Op-Ed: Response to Pam Cross's Op-Ed of 6/5/19

Friday, June 7, 2019

By Ginger Hayra Gunn

I think it would be fabulous if we could have a state of the art Community Aquatics Center (CAC) and a complete Senior Center with a commercial kitchen.

I do however, agree with Pam Cross's op-ed (posted 6/5/2019) about other needs.

I appreciate her review of Shoreline Parks' conditions and related political process. These excerpts from her summary are most significant for me:
  • According to the PROS [Parks, Recreation and Open Space] Plan, Essential Park Amenities include children’s playgrounds, picnic areas, trails, and open grass areas for active and passive uses. And natural areas should be generally accessible to all residents. The City does not meet its level of service (LOS) target for providing these amenities within a 15-minute walk to all Shoreline residents.
  • Shoreline has 23 parks, but they are not all treated equitably. 
I think of how much Shoreview Park has to offer, as ideal (other than the Invasive plants along its edges): playground equipment, sports fields, a dog park, real restrooms, ample paved parking, forest, and even tennis courts.

In looking at Zillow's "Recently Sold" homes, in what appears to me to be a 15 minute walk to this park, I see 17 properties with an average sales price of $992,000. I am guessing that most of the families in these homes have cars and could afford to join a club for use of a pool and tennis courts, or could enroll in ice skating, dance classes, martial arts classes, etc.

Because of this, I suspect that Shoreview's amenities... if replicated in less wealthy Shoreline neighborhoods, would be likely to have more positive impact on proximal residents, than they do for the "walkable neighbors" of Shoreview Park.

I don't feel that each park needs to have all the LOS listed amenities (or tennis courts and parking lots), but there needs to be enough to make a walkable park magnetic for its neighbors.

Fee-for-service recreation tends to be less affordable for residents in low income areas, so this is where our parks amenities are most important.

Let's give our financially-challenged residents better proximal options, to support them in getting away from the TV and its common accompaniments... like eating chips, consuming high calorie beverages, and developing Diabetes.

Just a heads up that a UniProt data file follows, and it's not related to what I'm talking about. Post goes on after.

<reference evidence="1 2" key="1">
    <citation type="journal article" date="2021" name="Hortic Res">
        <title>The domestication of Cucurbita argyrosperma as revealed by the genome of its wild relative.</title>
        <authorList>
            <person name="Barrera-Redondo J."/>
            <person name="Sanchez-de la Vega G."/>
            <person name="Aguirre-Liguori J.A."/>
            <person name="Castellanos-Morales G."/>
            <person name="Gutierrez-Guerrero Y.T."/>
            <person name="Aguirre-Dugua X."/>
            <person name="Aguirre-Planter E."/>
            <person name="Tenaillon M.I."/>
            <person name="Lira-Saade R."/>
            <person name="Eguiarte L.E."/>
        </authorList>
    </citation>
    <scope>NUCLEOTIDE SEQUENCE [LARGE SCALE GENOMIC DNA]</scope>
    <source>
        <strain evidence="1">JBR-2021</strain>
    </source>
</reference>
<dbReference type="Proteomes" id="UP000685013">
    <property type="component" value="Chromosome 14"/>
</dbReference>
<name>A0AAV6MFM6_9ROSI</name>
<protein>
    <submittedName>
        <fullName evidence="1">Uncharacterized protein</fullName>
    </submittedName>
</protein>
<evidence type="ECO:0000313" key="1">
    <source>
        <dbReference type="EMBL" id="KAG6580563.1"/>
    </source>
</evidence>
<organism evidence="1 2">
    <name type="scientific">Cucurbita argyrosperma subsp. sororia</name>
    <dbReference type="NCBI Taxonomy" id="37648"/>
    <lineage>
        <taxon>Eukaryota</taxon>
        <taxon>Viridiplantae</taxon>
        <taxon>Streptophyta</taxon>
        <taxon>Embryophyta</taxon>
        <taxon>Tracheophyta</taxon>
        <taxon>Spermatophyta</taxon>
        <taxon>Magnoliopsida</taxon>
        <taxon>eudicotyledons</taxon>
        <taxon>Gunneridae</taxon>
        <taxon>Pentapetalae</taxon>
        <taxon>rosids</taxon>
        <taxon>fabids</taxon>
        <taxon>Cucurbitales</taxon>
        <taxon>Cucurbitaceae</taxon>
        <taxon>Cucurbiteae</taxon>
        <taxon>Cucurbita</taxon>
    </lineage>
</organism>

One equity adjustment (if we are going to stick with the projected CAC funding priority) would be to create easy, free, and frequent shuttles across the city and provide free pool passes to families that qualify (or nearly qualify) for the National School Lunch Program.

This, however does not replace the benefit that an appealing, walkable, casual meeting place provides, toward building community and an interest in being active.

~ ~ ~ ~ ~

I do appreciate our City Servants for the vast amount of work they do and the wealth of goodwill and expertise involved. I particularly commend them for moving toward better public transportation AND acquiring more parks acreage, as it has become available.

As Mark Twain put it, "Buy land, they're not making it anymore."



1 comments:

Anonymous,  June 7, 2019 at 12:43 PM  

Thank you for your thoughful analysis regarding how the parks with the most amentities often being located in the wealthiest neighborhoods. It seems to be a self- fulling loop were the homes acquire value from the parks and the parks near them are given greater import based on wealthy homeowers' ability to demand more than others. It's an interesting cosideration. The survey done by the city did not reveal any information as to which neighborhoods reported preference for the CAC, the parks, or both. I have to wonder what that information would reveal.

I did notice the difference between the CAC and the Parks was a narrow 69% and 68% respectfully, with a 3.6% margin of error. Applying this error factor indicates the reverse results are possible. They could actually be 65% CAC and 72% Parks giving the parks a signifcant edge over the CAC. There is no such thing as an unmanipulated statisic. Note the results are stated in whole percents, yet the margin of error is provided with a decimal. So is the 1% printed in the material .6% that has been rounded up or 1.4% rounded down? The difference is so small it seems important to ask.

We need both. However, I would prefer the School District to build their own competitive pool. It would provide a second pool with priority for the swim teams; provide more access for public use of the CAC pool, lower the cost of CAC; and keep the public pool open instead of closing it down to public swimming during competitions.

As a slow swimmer, I am intimidated by the competative swimmers who churn the water so much it has driven away from using the pool because I always get swamped by the waves they create even beyond the lanes dividers. Additionally, the swim teams often take most or all of the pool during ideal afternoon hours that could therwise be available for others.

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